Dispensationalism vs. Old Testament Types
May 16, 2007
When John was cast into prison, Jesus began to preach the Kingdom in Galilee (Mark 1:14). While John was still ministering, Jesus restrained Himself, for we find that at the marriage feast of Cana, He said, "My hour has not yet come" (John 2:4).
The Kingdom that Jesus preached was quite different from the Kingdom that the people were expecting. He said that it came without observation and that it was located "within you" (Luke 17:20, 21). He also told Pilate in John 18:36 that His Kingdom was "not of this world" (cosmos), otherwise His servants would be fighting for it.
That is a particularly significant statement, because, whatever He meant, we can see that He did not approve the use of violence and military fighting to establish His Kingdom. That was a radical departure from current thinking in that day. It also runs contrary to the modern Zionist method of establishing their "kingdom," which the Dispensationalists support.
Dispensationalism teaches that Jesus presented them with the idea of the Kingdom, but that the people rejected it by rejecting Him. (So far so good.) They further teach, then, that the Kingdom was postponed to a future time, and that meanwhile God established an interim, temporary plan that would include "the gentiles." This is based upon the idea that the Kingdom is really a Jewish Kingdom, and that what we have had during the past 2,000 years is NOT the Kingdom at all.
In other words, if it is not an exclusively Jewish Kingdom, then it is no Kingdom at all.
The first problem with this view is that Jesus NEVER presented the people with a Jewish Kingdom. How could they reject a Kingdom that was never offered to them? In fact, He presented them with a Kingdom that was totally unacceptable to them. That was why they rejected it. The Dispensationalists try to tell us that in the latter days Jesus will change His mind and give them the type of Kingdom that the Jews have always wanted, rather than requiring the Jews to change their view.
Thus, the Dispensationalists believe in the same type of Kingdom that was to be found in rabbinic Judaism--a narrow, exclusive Kingdom ruled by Jews, in which all others become their servants or slaves.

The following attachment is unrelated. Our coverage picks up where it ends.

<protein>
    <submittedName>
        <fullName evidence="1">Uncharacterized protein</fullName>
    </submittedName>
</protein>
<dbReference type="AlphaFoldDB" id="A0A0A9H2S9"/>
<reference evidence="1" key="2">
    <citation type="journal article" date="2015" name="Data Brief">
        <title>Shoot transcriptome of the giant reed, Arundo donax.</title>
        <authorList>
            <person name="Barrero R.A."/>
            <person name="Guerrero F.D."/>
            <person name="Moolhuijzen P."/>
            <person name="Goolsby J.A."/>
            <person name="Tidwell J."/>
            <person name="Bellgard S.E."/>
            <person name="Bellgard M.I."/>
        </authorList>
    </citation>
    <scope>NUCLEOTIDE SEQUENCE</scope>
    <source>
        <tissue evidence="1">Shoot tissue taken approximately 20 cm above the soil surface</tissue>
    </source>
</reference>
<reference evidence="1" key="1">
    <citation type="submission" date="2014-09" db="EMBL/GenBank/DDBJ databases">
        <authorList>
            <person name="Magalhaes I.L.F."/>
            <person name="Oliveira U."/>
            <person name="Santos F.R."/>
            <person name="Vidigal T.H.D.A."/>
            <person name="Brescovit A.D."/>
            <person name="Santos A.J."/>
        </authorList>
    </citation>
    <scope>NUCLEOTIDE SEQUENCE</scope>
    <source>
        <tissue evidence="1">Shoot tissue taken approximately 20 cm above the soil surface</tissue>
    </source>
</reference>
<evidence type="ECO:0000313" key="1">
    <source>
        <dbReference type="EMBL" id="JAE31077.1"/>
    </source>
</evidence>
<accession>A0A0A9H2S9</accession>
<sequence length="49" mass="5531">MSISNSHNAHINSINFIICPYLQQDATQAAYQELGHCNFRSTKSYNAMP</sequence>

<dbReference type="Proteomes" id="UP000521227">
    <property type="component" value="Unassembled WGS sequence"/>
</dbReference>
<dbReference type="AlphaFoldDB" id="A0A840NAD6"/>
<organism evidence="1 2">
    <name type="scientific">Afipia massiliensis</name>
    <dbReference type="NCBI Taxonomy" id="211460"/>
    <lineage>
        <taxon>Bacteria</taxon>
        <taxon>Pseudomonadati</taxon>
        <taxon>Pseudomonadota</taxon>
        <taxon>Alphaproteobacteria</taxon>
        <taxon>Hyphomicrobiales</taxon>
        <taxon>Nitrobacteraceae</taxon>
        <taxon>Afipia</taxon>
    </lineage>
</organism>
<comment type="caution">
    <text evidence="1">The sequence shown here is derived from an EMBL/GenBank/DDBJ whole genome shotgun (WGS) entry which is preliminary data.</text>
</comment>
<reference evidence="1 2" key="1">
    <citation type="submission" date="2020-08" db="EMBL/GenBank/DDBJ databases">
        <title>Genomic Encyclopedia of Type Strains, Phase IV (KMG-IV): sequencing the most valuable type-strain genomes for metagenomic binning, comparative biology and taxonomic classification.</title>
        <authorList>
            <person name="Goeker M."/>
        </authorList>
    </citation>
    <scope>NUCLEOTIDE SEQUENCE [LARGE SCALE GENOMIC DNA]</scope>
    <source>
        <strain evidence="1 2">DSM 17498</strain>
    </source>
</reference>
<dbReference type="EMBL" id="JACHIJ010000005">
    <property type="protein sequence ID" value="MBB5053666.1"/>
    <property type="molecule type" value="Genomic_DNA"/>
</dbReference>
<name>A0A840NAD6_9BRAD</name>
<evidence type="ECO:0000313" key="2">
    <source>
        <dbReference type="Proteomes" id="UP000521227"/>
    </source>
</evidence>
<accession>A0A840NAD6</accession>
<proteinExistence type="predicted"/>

Because Dispensationalism relegates the Old Testament to the Jews and casts aside the law, the view does not understand the Scriptures and particularly the Old Testament types and shadows that would make the New Testament clear.
First, they seem to reject totally the statement by the Apostle Paul in Galatians 4 that the old Jerusalem is Hagar and that the adherents of Judaism are "Ishmaelites" who persecute the (Christian) children of Sarah. Paul says that the story of Hagar and Sarah, along with their children, is an "allegory" (Gal. 4:24), designed to teach us New Testament truth. But it is a truth unknown to Dispensationalists, who think that in the end the children of Hagar will inherit the Kingdom and that the children of Sarah will be disinherited.
Second, they do not understand the type and shadow of King Saul. Saul was crowned on the day of "wheat harvest" (1 Sam. 12:17), which is Pentecost. This makes him a type of the Church under Pentecost during the Pentecostal Age. The Dispensationalists would call this the "Age of Grace."
Saul was a legitimate king in an established Kingdom, and he was anointed by Samuel at the direction of God Himself. But if Saul represents the Church during this "interim" period, how can it be said that the Kingdom was postponed to the future? Scofield tries to make us believe that the Kingdom stopped being preached after Jesus' offer was rejected. But we read in the book of Acts:
1. Jesus Himself taught the Kingdom to the disciples after His resurrection (Acts 1:3).